Iranian Woman wins Math Genius Prize, Iranian officials Obsess about her Hair

By Golnaz Esfandiari

via RFE/RL

"No hair, no ears, no neck." That's how one journalist described a front-page portrait of Iranian mathematician Maryam Mirzakhani that an Iranian newspaper digitally doctored to obscure her hair and skin to placate censors in the Islamic republic.

The altered picture of Mirzakhani, who this week became the first woman awarded the Fields Medal, mathematics' equivalent of the Nobel Prize, was published in the Iranian reformist daily "Sharq," whose journalist tweeted the snarky quip about the manipulation of the image.

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Mirzakhani's achievement appears to have created a challenge for Iranian newspapers forced to follow stringent written and unwritten censorship guidelines concerning images exposed female skin and hair.

Women in Iran are required to wear the Islamic hijab to cover their hair and body, and newspapers and websites often digitally alter pictures of women to make them acceptable to censors and hard-liners.

U.S. first lady Michelle Obama and EU foreign-policy chief Catherine Ashton are among women whose photographs have been doctored by the Iranian media in recent years.  

Other images of Mirzakhani, a professor at Stanford, also appear to have undergone digital editing in order to be published by Iranian newspapers.

While some conservative media — including the hard-line "Kayhan" daily — completely ignored Mirzakhani's achievement, others posted an old picture of her wearing the hijab.

The government-run daily "Iran" appears to have photoshopped a scarf from an old photo of Mirzakhani onto a newer image of her without the hijab. The reason for the move was not clear. "It might be because they wanted to use a high-quality photograph, but weren't allowed to publish it without adding a veil," a web project hosted by the news channel France 24 noted.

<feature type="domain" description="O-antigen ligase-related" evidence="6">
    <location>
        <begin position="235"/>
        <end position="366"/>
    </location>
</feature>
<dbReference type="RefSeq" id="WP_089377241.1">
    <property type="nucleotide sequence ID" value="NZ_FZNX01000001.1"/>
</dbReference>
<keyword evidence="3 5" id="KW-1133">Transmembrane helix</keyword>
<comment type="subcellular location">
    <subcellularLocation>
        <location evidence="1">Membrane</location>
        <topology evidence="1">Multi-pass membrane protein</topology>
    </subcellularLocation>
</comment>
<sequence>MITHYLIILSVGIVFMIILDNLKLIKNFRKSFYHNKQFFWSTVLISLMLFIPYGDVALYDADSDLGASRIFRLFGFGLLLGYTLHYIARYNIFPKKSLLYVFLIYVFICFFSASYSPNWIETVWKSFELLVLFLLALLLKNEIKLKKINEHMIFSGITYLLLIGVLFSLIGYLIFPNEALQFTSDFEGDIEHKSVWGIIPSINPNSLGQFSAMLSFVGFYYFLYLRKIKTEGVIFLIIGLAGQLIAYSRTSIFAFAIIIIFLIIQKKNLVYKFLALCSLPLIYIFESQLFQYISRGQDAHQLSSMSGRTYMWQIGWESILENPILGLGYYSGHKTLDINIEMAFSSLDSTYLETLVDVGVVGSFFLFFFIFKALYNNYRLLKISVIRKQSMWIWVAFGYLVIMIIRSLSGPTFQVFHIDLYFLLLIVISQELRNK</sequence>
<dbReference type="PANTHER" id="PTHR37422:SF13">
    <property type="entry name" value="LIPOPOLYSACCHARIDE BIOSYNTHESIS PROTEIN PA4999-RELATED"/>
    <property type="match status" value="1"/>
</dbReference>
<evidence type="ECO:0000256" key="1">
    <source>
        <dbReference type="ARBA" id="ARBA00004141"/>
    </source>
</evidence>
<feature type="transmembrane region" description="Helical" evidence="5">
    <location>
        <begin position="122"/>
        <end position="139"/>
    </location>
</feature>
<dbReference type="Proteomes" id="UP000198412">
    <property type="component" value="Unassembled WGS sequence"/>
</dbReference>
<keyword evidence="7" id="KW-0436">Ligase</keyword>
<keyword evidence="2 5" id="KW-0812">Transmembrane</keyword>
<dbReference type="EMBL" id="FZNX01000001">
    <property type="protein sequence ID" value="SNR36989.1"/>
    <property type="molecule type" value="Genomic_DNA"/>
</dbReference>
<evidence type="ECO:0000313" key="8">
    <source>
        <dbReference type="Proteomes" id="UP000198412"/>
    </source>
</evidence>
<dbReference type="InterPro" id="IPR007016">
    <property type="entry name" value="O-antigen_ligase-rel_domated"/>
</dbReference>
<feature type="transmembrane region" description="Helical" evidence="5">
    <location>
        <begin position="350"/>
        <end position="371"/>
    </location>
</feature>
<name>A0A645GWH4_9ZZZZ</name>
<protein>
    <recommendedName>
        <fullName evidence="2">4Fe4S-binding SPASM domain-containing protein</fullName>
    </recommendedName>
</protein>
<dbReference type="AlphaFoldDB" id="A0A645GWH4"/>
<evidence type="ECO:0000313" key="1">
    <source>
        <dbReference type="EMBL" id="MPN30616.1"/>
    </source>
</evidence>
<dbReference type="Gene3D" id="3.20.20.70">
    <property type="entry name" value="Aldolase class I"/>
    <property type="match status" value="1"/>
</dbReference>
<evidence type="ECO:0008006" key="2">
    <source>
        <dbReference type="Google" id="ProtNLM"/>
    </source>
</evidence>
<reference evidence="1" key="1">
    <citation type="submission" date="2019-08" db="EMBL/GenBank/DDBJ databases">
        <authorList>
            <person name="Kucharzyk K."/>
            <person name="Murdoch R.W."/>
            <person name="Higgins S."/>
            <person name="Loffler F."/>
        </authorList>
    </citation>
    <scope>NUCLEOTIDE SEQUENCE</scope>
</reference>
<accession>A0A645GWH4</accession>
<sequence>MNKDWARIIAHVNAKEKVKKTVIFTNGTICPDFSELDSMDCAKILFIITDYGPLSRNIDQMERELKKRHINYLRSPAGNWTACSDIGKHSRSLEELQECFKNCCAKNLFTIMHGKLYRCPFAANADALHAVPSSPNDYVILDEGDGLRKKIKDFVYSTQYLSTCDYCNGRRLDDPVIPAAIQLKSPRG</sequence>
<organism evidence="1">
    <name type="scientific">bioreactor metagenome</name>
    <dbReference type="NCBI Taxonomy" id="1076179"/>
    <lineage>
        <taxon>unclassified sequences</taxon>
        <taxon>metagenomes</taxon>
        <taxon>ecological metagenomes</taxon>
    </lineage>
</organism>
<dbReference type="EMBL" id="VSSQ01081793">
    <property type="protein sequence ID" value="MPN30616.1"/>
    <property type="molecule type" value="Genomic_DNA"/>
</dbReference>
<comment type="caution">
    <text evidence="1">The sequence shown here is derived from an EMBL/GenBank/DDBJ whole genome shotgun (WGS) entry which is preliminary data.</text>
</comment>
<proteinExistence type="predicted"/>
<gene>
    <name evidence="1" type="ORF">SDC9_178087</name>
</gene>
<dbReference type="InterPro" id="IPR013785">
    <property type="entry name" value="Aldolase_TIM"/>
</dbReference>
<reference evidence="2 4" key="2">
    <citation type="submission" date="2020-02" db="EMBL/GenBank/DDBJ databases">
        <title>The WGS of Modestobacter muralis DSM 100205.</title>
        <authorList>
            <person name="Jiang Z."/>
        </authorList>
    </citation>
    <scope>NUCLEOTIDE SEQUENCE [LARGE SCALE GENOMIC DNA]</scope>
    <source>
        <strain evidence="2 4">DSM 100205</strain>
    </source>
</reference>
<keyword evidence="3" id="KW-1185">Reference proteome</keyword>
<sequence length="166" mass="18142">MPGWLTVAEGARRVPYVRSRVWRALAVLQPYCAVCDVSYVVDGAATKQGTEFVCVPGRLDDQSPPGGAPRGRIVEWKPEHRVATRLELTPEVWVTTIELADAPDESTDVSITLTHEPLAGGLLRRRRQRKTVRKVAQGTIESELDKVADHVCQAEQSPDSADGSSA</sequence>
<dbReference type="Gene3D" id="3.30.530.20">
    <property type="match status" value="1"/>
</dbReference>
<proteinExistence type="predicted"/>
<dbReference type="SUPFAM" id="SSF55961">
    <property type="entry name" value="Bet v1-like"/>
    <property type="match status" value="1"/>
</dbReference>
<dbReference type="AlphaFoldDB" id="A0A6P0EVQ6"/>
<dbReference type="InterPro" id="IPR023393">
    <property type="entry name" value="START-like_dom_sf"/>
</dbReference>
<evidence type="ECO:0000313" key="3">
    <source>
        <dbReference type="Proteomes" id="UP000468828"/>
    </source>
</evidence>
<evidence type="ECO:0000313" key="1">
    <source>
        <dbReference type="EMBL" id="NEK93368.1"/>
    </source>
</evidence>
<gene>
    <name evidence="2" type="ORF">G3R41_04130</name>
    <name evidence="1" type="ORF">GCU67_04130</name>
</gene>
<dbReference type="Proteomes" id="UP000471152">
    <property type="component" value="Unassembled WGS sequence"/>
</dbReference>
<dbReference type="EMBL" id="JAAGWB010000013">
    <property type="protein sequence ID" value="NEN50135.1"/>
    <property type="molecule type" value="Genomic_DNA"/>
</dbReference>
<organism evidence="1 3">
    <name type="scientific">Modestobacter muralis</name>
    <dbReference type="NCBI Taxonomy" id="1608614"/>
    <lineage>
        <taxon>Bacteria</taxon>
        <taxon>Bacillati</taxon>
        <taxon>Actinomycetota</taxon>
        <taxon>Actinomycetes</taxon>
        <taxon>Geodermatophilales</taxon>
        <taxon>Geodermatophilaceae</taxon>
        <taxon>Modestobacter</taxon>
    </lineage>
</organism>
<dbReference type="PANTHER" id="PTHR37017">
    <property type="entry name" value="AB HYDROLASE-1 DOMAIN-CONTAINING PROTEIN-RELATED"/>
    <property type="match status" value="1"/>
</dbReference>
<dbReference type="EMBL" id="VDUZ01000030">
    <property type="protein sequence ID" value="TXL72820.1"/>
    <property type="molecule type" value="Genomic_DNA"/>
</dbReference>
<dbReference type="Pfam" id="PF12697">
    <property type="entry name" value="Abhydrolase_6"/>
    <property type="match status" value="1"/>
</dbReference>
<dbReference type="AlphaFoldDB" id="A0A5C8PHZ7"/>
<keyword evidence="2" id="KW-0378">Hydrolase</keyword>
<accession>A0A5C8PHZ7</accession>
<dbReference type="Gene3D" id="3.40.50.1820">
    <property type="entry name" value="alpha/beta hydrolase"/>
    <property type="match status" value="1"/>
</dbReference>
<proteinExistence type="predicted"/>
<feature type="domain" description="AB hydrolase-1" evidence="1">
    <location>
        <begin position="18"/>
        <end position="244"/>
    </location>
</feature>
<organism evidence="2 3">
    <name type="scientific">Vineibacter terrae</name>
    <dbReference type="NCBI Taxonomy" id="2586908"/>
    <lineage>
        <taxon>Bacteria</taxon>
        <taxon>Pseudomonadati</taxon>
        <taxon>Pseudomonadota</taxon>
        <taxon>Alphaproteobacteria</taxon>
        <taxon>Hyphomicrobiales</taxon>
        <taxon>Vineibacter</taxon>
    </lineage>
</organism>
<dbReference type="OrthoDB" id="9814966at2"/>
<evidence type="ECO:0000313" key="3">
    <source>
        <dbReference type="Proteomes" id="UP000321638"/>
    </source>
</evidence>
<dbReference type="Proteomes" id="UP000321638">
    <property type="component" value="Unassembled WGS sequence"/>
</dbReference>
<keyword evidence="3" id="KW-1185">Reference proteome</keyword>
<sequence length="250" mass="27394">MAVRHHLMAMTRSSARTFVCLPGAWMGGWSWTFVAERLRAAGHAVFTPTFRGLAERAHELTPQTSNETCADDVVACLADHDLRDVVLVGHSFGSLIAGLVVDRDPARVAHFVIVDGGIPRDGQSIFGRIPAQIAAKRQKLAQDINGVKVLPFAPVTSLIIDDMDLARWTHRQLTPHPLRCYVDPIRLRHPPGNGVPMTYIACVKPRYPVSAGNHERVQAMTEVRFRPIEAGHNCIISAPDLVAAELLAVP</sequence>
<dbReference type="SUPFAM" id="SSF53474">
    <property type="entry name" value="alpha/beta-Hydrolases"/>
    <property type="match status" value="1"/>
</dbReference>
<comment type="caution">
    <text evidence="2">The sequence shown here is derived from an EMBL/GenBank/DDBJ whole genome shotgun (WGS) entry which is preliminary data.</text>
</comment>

Maryam Mirzakhani gets a head scarf.

Maryam Mirzakhani gets a head scarf.

The portrait of Mirzakhani published by "Sharq" reportedly underwent several rounds of alterations before it was approved by the newspaper's editors.

Iranian journalist Farvartish Rezvaniyeh posted images on Facebook showing the changes made to the portrait by artist Hossein Safi. The original portrait stands side-by-side with a version altered by the artist, which in turn stands next to the final version published by "Sharq."

Farvartish wrote that "Sharq" had asked the artist to change his original portrait to make Mirzakhani's hair less visible, adding that the final editing was done without the artist's knowledge. 

"Oops! Did we censor her picture? Seems we had to!" a journalist for the newspaper, Sobhan Hassanvand, wrote on Twitter.

Meanwhile, Iran's "Hafte Sobh" newspaper cropped Mirzakhani's photo on its front page, leaving only her face and editing out her short hair.

Maryam Mirzakhani loses her hair.

Maryam Mirzakhani loses her hair.

In a statement posted on his official website, Iranian President Hassan Rohani congratulated Mirzakhani for winning the Fields medal.

"Today the Iranians can feel proud that the first woman who has ever won the Fields Medal is their fellow citizen. Yes! The most competent must sit at the highest position and must be the most respected," Rohani said in the statement.

Rohani's unverified Twitter account — said to be run by people close to him — posted a Tweet featuring two photographs of Mirzakhani side-by-side, one with a head scarf and one without.

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The tweet was met by cheers by some Iranians, who praised Rohani for posting an unveiled photograph of the mathematician.